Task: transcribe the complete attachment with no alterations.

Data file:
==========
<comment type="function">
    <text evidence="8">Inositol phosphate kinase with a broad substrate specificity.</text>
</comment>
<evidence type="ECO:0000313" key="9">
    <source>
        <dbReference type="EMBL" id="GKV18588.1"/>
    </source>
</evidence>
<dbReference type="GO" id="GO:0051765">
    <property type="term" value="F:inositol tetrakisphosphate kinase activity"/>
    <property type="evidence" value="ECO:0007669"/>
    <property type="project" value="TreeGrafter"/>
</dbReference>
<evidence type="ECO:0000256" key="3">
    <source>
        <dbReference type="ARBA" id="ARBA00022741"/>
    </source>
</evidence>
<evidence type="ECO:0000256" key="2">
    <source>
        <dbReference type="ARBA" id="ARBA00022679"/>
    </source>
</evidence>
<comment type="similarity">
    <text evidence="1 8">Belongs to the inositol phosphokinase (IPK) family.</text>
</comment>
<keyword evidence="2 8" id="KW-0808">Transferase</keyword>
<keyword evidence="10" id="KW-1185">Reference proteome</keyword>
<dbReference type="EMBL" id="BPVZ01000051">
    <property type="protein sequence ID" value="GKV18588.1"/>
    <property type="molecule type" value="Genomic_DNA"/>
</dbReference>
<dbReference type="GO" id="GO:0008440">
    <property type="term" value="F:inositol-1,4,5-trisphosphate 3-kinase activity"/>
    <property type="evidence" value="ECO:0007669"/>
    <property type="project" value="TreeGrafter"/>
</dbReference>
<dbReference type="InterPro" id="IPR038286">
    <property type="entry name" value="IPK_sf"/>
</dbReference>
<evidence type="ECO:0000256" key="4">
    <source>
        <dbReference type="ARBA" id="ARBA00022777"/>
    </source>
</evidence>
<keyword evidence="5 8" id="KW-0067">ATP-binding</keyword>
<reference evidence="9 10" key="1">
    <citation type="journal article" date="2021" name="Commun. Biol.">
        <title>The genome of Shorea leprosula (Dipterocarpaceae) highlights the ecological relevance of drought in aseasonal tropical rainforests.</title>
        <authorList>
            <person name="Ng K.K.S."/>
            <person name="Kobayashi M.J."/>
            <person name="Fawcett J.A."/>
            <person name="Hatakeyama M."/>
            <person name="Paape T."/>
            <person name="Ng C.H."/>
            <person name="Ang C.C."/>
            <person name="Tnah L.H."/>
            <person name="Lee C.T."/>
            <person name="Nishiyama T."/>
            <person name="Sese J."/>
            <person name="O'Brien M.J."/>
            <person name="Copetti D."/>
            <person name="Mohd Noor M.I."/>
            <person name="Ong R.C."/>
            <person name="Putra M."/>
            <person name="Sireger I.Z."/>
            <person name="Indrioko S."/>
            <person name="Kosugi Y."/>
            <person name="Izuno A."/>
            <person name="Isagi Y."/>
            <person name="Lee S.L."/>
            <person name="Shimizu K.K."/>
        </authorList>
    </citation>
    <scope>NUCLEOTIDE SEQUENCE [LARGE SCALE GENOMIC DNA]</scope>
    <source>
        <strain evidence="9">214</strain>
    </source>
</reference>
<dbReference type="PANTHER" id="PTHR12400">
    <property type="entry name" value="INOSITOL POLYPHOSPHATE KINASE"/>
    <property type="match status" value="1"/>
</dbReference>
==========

<comment type="function">
    <text evidence="8">Inositol phosphate kinase with a broad substrate specificity.</text>
</comment>
<evidence type="ECO:0000313" key="9">
    <source>
        <dbReference type="EMBL" id="GKV18588.1"/>
    </source>
</evidence>
<dbReference type="GO" id="GO:0051765">
    <property type="term" value="F:inositol tetrakisphosphate kinase activity"/>
    <property type="evidence" value="ECO:0007669"/>
    <property type="project" value="TreeGrafter"/>
</dbReference>
<evidence type="ECO:0000256" key="3">
    <source>
        <dbReference type="ARBA" id="ARBA00022741"/>
    </source>
</evidence>
<evidence type="ECO:0000256" key="2">
    <source>
        <dbReference type="ARBA" id="ARBA00022679"/>
    </source>
</evidence>
<comment type="similarity">
    <text evidence="1 8">Belongs to the inositol phosphokinase (IPK) family.</text>
</comment>
<keyword evidence="2 8" id="KW-0808">Transferase</keyword>
<keyword evidence="10" id="KW-1185">Reference proteome</keyword>
<dbReference type="EMBL" id="BPVZ01000051">
    <property type="protein sequence ID" value="GKV18588.1"/>
    <property type="molecule type" value="Genomic_DNA"/>
</dbReference>
<dbReference type="GO" id="GO:0008440">
    <property type="term" value="F:inositol-1,4,5-trisphosphate 3-kinase activity"/>
    <property type="evidence" value="ECO:0007669"/>
    <property type="project" value="TreeGrafter"/>
</dbReference>
<dbReference type="InterPro" id="IPR038286">
    <property type="entry name" value="IPK_sf"/>
</dbReference>
<evidence type="ECO:0000256" key="4">
    <source>
        <dbReference type="ARBA" id="ARBA00022777"/>
    </source>
</evidence>
<keyword evidence="5 8" id="KW-0067">ATP-binding</keyword>
<reference evidence="9 10" key="1">
    <citation type="journal article" date="2021" name="Commun. Biol.">
        <title>The genome of Shorea leprosula (Dipterocarpaceae) highlights the ecological relevance of drought in aseasonal tropical rainforests.</title>
        <authorList>
            <person name="Ng K.K.S."/>
            <person name="Kobayashi M.J."/>
            <person name="Fawcett J.A."/>
            <person name="Hatakeyama M."/>
            <person name="Paape T."/>
            <person name="Ng C.H."/>
            <person name="Ang C.C."/>
            <person name="Tnah L.H."/>
            <person name="Lee C.T."/>
            <person name="Nishiyama T."/>
            <person name="Sese J."/>
            <person name="O'Brien M.J."/>
            <person name="Copetti D."/>
            <person name="Mohd Noor M.I."/>
            <person name="Ong R.C."/>
            <person name="Putra M."/>
            <person name="Sireger I.Z."/>
            <person name="Indrioko S."/>
            <person name="Kosugi Y."/>
            <person name="Izuno A."/>
            <person name="Isagi Y."/>
            <person name="Lee S.L."/>
            <person name="Shimizu K.K."/>
        </authorList>
    </citation>
    <scope>NUCLEOTIDE SEQUENCE [LARGE SCALE GENOMIC DNA]</scope>
    <source>
        <strain evidence="9">214</strain>
    </source>
</reference>
<dbReference type="PANTHER" id="PTHR12400">
    <property type="entry name" value="INOSITOL POLYPHOSPHATE KINASE"/>
    <property type="match status" value="1"/>
</dbReference>